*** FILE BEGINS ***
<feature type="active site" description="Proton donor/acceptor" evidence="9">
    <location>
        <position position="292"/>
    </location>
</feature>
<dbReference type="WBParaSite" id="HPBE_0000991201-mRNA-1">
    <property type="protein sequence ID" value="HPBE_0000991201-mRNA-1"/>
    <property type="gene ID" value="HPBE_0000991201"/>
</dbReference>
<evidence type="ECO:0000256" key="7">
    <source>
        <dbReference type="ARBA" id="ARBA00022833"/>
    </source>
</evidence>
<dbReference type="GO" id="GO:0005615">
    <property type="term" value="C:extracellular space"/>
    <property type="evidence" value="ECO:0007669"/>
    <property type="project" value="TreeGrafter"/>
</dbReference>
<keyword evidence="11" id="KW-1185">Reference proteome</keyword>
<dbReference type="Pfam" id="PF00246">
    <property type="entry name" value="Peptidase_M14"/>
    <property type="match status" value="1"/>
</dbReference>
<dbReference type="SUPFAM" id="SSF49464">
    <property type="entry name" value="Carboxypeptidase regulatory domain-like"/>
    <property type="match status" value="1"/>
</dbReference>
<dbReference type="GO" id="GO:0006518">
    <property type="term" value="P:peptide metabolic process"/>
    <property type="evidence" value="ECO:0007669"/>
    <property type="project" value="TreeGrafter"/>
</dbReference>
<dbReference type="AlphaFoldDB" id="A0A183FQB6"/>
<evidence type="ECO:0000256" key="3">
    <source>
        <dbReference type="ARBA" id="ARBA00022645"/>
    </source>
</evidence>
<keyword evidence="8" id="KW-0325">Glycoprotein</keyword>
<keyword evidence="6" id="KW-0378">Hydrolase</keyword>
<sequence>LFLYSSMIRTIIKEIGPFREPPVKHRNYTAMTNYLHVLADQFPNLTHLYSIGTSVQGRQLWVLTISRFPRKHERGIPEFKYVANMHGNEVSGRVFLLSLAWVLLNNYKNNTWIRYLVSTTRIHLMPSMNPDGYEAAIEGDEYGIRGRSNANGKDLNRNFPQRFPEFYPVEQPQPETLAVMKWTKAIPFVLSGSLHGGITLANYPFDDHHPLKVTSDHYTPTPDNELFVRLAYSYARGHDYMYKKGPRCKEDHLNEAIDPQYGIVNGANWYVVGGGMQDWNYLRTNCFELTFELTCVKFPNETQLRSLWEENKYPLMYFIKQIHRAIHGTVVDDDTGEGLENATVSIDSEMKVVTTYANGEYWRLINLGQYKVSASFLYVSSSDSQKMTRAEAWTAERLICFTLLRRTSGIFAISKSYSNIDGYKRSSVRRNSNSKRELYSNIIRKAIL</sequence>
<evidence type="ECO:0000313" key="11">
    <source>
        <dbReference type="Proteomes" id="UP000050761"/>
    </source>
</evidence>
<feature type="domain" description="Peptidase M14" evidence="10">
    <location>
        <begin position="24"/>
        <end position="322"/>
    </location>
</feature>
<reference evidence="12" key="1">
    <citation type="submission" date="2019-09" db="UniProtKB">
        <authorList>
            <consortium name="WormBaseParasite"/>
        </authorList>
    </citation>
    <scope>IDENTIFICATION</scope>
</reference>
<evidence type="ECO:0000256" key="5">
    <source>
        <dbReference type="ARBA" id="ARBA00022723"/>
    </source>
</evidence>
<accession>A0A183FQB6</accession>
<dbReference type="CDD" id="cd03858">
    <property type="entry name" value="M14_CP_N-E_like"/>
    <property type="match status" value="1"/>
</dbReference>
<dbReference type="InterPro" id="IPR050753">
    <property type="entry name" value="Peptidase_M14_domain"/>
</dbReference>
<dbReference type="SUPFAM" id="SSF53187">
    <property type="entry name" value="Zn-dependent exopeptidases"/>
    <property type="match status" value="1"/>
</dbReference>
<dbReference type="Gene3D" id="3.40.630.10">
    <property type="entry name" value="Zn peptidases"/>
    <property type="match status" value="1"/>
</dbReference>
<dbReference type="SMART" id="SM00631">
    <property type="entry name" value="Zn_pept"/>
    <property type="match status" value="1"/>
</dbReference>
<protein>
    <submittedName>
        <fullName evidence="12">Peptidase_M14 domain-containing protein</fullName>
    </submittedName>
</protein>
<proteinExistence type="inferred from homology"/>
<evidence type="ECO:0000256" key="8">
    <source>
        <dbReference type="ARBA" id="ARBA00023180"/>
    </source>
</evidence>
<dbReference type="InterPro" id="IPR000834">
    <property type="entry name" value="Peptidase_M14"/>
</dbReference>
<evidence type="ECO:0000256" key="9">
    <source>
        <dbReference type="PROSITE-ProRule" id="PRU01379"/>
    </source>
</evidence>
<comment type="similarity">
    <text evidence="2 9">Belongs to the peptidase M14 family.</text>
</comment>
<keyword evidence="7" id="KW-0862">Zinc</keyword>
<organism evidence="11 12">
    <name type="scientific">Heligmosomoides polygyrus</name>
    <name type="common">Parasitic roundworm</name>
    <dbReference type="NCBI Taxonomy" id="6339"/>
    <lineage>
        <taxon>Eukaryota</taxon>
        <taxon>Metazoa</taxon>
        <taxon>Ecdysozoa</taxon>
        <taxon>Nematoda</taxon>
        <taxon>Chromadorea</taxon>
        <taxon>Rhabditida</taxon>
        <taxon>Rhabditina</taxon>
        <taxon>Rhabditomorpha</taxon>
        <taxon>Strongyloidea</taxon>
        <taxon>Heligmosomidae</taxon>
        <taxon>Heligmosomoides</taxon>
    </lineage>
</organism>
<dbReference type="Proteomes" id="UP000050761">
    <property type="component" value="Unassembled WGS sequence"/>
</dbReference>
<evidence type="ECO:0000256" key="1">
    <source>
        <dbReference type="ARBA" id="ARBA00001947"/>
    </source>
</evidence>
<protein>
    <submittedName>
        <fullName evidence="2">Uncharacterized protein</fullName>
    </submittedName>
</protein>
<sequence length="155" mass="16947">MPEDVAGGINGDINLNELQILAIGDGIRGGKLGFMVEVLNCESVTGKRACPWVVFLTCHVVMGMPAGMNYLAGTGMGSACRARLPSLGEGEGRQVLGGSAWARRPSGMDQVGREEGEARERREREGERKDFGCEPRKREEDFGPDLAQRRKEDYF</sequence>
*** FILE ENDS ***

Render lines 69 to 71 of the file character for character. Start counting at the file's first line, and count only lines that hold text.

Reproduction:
    <property type="entry name" value="M14_CP_N-E_like"/>
    <property type="match status" value="1"/>
</dbReference>